Burton A. Burton

In the misty morning after a birthday celebratory weekend for Matt we waited out the line for the ferry by visiting a local cemetery. MtBaker Cemetery

It was classic foggy cemetery scenery. So many movies came to mind. You could smell the moss and my ankles were wet from walking through the grass.

My favorite headstone was of a man who’s headstone lists his first and last name as exactly the same. Someday I’d love to find out if that is indeed his real legal name: Burton A. Burton – the engraved photo was epic to boot. It felt like he was pointing and staring right at you.

Links to marker and grave finder sites included below. Let me know if you find him, or more info on him!

The other two landmarks I really liked were the history museum and the stone tower.

The history museum was made out of authentic pioneer one room cabins. Six cabins were moved close together and an outer building was built over them. They had so many cool antique relics. You can here interviews of some of the residents in a voices library. Click on the link to hear their stories.

I supported the museum by purchasing a donation brick that will get engraved for Matt. We were there on his official birthday and it will have a “happy birthday!” message to him that he can go back and see in the path to the entrance.

The stone tower was built in 1936 and reminded me of what I imagine the inside of real castles (bucket list*) to be like.

Visit San Juans, “Mt. Constitution atop the 2,409-foot-high Mt. Constitution, the highest point on the San Juan Islands, there stands a stone observation tower built by the Civilian Conservation Corps in 1936. The tower offers panoramic views of surrounding islands, the Cascade Mountains and a variety of Canadian and American cities. Inside the tower, a historical display tells the story of the tower’s construction and the history of Robert Moran, the shipbuilder and former Seattle mayor who donated this land beginning in 1911, and worked toward the development of the park, which was dedicated in 1921. A gift shop and learning center operated by the Friends of Moran offers maps, unique gifts, cards and information about the park and its fascinating past.”

Overall it was healthy to slow down and appreciate the, “island time” as they say in this area. Cheers to another year of good friends and family. Cheers to one more beautiful hike to the top of a mountain where perspectives realign with serenity.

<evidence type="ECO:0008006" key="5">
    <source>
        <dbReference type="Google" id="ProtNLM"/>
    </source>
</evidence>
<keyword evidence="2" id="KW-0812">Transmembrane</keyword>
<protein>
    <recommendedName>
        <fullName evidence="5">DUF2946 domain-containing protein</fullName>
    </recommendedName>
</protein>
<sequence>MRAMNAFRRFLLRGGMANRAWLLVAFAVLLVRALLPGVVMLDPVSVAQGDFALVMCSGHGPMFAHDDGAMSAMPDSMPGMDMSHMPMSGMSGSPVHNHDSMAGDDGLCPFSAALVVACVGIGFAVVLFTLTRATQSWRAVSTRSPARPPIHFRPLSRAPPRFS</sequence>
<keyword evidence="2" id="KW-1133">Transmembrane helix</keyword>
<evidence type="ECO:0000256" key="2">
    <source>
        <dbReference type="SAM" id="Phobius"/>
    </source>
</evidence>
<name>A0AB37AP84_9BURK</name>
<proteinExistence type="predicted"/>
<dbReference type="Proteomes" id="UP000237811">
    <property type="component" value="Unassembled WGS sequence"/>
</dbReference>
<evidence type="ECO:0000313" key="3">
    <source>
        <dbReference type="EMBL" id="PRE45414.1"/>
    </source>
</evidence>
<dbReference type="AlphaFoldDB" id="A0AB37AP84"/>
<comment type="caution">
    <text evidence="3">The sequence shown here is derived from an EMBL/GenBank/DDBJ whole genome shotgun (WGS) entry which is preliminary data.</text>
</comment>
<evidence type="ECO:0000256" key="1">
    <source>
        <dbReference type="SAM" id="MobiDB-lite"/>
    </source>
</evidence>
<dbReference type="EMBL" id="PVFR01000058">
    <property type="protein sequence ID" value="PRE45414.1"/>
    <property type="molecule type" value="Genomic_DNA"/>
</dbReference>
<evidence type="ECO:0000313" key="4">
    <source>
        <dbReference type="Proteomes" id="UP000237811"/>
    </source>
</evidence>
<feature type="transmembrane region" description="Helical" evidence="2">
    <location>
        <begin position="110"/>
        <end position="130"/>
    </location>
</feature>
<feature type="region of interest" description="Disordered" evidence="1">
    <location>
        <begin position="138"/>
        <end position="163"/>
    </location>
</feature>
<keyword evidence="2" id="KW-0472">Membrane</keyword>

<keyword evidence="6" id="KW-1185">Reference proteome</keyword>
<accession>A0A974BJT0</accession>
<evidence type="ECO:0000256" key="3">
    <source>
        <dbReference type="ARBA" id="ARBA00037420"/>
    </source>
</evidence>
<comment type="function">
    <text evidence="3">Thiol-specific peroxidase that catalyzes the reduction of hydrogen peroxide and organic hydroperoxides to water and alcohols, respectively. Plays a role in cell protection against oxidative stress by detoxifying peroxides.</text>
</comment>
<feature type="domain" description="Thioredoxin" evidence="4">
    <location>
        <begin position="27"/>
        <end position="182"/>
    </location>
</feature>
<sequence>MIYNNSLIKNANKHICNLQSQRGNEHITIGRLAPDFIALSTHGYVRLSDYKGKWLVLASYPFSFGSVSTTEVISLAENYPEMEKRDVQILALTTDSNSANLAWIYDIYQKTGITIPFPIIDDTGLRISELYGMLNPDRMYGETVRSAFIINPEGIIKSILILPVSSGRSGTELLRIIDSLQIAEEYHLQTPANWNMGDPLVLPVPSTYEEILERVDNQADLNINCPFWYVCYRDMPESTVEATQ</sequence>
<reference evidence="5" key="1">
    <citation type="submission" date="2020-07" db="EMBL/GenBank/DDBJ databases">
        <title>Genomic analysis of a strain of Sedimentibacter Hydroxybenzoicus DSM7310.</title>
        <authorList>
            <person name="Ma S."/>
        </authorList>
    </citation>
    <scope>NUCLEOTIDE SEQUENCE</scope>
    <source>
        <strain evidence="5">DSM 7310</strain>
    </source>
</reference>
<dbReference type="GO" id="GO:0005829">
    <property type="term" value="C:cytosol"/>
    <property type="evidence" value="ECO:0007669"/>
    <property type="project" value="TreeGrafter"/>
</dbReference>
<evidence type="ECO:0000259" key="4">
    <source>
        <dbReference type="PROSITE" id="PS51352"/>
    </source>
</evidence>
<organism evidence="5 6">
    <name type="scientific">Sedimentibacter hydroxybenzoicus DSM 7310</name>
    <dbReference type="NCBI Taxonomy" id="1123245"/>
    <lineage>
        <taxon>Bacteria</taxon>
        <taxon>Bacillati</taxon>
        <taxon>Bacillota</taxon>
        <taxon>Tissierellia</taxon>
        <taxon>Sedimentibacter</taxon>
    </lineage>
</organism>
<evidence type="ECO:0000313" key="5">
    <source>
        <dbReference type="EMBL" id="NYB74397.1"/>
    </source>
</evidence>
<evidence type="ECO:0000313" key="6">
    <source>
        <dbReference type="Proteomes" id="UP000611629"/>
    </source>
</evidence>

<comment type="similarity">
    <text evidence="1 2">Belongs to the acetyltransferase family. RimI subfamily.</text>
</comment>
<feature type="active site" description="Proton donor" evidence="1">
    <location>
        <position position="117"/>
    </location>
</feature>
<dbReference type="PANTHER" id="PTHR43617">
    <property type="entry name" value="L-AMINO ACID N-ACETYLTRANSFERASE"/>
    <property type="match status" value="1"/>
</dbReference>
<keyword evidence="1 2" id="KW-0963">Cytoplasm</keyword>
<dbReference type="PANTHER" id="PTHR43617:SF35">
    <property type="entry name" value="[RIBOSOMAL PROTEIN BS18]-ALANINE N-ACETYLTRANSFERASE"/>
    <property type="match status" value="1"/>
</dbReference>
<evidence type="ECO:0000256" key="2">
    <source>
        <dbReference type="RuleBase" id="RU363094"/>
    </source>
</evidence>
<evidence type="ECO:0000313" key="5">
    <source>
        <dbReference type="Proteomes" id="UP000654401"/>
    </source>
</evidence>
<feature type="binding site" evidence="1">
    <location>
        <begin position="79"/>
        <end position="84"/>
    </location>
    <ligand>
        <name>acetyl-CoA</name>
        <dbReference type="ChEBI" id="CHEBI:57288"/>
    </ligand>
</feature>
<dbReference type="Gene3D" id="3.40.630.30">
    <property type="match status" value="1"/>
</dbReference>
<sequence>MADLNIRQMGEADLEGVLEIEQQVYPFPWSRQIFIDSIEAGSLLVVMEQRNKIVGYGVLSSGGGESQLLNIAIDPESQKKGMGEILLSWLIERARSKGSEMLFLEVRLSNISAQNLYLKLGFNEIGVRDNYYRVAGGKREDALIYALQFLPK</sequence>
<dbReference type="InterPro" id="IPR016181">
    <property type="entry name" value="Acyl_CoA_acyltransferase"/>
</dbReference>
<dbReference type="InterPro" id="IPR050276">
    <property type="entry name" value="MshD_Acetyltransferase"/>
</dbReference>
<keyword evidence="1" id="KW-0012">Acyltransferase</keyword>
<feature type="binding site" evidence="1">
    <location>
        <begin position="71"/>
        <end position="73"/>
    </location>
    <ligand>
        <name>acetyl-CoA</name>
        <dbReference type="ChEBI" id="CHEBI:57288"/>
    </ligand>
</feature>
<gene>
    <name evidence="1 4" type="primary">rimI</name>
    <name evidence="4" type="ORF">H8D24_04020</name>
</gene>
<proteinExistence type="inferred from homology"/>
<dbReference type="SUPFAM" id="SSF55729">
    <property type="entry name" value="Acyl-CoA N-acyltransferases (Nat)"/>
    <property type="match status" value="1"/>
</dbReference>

Oh! And cheers to you, Burton A. Burton with your intriguing name and headstone of epicness.

By: HollyBerry

Photos by: HollyBerry

Markers

More info

McMillin Mausoleum at Roche Harbor, WA

Our friends met up on San Jaun Island in late September to celebrate birthdays. One of our stops, besides the search for foxes at American Camp, was Roche Harbor Cemetery and the McMillin Mausoleum.


Parking is on the edge of the Roche Harbor airport. The entrance has you wind your way on narrow paths through a small pioneer cemetery before coming to the gates of “Afterglow Vista”.

The McMillin family incorporated this name as their final resting place in relation to the beautiful summer sunsets in the harbor.John Stafford McMillin was born on October 28th 1855 in Indiana. He is a 32° Mason – Knight Templar – Noble of Mystic Shrine Sigma Chi – Methodist – Republican.

The tomb has a replica of the McMillians dining room table. The table is made of limestone to reflect the business the family ran in Roche Harbor along with fellow investors.

The 6 seats are actual crypts for the McMillin family ashes.The mausoleum was designed to have an intentional broken pillar that allows the sun light to shine during the vernal equinox (1st day of spring) which I assume is sybolic for “born again”.

The placement of the chairs was also symbolic and in June the sun shines specifically on the crypts of McMillin and his wife.Buried in the cemetery is over 27 employees and thier children from the Roche Harbor Lime and Cement Company.

Post by: M